Artist, Cartoonist, Comedy Writer.
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New novels by Geoff...
Gloria is the owner of a small café in Stratford-upon-Avon, home of William Shakespeare, but even a town that’s used to great drama has never witnessed anything quite like this. Her customers all have a fascinating story to tell, but nothing is quite as it seems. Or is it?
All Gloria wants to do is serve her teas and coffees to the tourists, and enjoy a nice, peaceful, uneventful day, but instead, the café seems to be a convenient meeting place where plots are hatched, scores are settled, tall tales are spun, and subterfuge and double-dealing are rife.
Just when you’re sure that you understand what’s going on, everything gets turned upside down again and you realise that you still don’t have a clue. Then, in the midst of all the chaos and confusion, something truly monumental happens that you won’t see coming, and suddenly, everything makes perfect sense.
This is a short story for those who take their comedy black, and like their plots to be devilishly clever.
Like everyone else on this planet, artist and cartoonist, Geoff Tristram, gets irritated by all sorts of things, from the trivial and irrational, to the seriously infuriating. He covers fashion, language, bad grammar, television, advertising, cosmetic surgery, music, Covid 19, neighbours, food, animals, people, politicians, shopping, celebrities, woke warriors, snowflakes, art, marriage, ageing, graphic design, doctors, and much, much more besides.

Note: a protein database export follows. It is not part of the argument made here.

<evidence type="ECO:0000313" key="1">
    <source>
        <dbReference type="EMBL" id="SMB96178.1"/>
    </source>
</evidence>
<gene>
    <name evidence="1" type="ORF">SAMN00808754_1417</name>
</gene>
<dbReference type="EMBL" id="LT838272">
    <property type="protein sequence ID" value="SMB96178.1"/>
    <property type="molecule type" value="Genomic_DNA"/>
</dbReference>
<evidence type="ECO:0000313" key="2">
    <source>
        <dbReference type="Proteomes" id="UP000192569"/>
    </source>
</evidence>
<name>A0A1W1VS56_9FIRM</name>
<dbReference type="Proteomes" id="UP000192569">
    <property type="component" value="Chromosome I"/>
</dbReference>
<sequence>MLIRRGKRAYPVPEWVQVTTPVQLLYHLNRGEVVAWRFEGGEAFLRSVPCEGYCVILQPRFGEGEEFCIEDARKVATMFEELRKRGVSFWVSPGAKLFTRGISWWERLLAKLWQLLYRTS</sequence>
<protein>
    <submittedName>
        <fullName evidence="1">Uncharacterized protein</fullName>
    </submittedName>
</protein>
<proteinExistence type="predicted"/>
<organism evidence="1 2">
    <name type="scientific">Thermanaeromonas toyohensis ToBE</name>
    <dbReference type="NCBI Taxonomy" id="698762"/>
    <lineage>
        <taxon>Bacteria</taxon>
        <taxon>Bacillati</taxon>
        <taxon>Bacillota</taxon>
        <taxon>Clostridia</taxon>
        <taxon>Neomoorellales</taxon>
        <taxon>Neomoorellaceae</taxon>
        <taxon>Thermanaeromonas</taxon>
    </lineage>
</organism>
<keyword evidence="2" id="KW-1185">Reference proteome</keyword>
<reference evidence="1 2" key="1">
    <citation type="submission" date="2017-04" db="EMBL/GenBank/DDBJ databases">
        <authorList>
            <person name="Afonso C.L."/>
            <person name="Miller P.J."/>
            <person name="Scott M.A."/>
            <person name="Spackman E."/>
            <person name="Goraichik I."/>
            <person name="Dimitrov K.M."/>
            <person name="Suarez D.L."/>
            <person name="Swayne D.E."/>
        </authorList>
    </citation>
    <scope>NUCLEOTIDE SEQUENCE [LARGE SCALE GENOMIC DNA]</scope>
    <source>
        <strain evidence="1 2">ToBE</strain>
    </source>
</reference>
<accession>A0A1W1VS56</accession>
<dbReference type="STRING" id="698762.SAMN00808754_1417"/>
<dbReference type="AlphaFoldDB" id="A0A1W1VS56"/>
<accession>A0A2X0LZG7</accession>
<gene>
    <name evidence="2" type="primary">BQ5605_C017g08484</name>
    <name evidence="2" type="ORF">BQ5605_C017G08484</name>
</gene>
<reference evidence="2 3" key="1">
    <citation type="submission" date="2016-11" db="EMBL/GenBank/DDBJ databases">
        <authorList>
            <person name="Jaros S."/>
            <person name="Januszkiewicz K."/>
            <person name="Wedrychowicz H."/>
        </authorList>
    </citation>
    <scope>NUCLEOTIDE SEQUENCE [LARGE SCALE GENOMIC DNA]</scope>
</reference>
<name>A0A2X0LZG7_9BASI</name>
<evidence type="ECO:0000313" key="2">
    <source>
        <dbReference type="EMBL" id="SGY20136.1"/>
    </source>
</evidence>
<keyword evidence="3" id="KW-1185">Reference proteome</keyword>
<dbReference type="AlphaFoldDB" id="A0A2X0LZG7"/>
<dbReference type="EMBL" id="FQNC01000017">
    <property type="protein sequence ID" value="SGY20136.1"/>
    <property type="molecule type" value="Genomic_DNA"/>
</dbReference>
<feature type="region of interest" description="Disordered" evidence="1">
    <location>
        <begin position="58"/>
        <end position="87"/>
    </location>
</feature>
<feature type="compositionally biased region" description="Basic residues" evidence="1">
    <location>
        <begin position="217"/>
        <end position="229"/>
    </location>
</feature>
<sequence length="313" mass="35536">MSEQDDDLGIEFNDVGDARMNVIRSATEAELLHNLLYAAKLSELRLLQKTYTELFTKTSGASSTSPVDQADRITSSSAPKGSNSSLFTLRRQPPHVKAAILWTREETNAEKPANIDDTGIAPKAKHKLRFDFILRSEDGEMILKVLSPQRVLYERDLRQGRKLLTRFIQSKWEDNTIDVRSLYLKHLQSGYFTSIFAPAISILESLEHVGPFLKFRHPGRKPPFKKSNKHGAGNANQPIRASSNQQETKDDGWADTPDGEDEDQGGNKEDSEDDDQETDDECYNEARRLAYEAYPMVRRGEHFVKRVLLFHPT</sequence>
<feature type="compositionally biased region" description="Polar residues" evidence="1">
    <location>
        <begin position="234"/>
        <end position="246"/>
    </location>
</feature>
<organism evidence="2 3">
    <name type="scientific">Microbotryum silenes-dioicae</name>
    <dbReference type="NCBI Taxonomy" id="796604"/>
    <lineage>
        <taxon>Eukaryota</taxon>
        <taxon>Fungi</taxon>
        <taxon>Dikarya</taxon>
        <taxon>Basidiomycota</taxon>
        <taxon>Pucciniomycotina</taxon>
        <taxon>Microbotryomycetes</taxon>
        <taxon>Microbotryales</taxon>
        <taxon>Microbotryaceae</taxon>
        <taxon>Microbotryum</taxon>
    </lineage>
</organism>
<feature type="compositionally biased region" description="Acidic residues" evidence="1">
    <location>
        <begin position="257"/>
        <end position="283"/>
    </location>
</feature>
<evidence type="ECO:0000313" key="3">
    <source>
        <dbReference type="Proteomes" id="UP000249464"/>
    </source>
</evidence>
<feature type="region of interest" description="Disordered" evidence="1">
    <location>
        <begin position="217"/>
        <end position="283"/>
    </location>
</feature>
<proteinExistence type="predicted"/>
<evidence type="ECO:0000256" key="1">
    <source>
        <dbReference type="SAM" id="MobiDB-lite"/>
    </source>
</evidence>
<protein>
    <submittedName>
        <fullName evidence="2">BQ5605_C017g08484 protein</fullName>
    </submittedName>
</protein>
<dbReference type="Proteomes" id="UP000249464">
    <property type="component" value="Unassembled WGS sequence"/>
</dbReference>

He’s even drawn a few quick cartoons to better illustrate his moans, including a front cover felt-pen self-portrait that his long-suffering wife, Susan, said looked absolutely nothing like him, even though he insists he took it directly from a photograph that his brother, David, took of him pulling an ‘exasperated and incandescent’ face. He duly drew another one and she wasn’t keen on that either. You just can’t please some people. Maybe she has propopagnosia!
He also admits that there might not even be 500 things. It may be more, or it may be less - he couldn’t be bothered to count them, but he argues that a subtitle such as, ‘497 things that irritate the hell out of me’ wouldn’t have been anywhere near as catchy, so he rounded it up (or down).
So get yourself a copy, laugh at the grumpy old git’s observations, and see if you actually agree with any of them. Most are only a sentence or two long, so even someone with your terrible attention span will enjoy it!
So, yeah! That’s about it. Get your wallet out!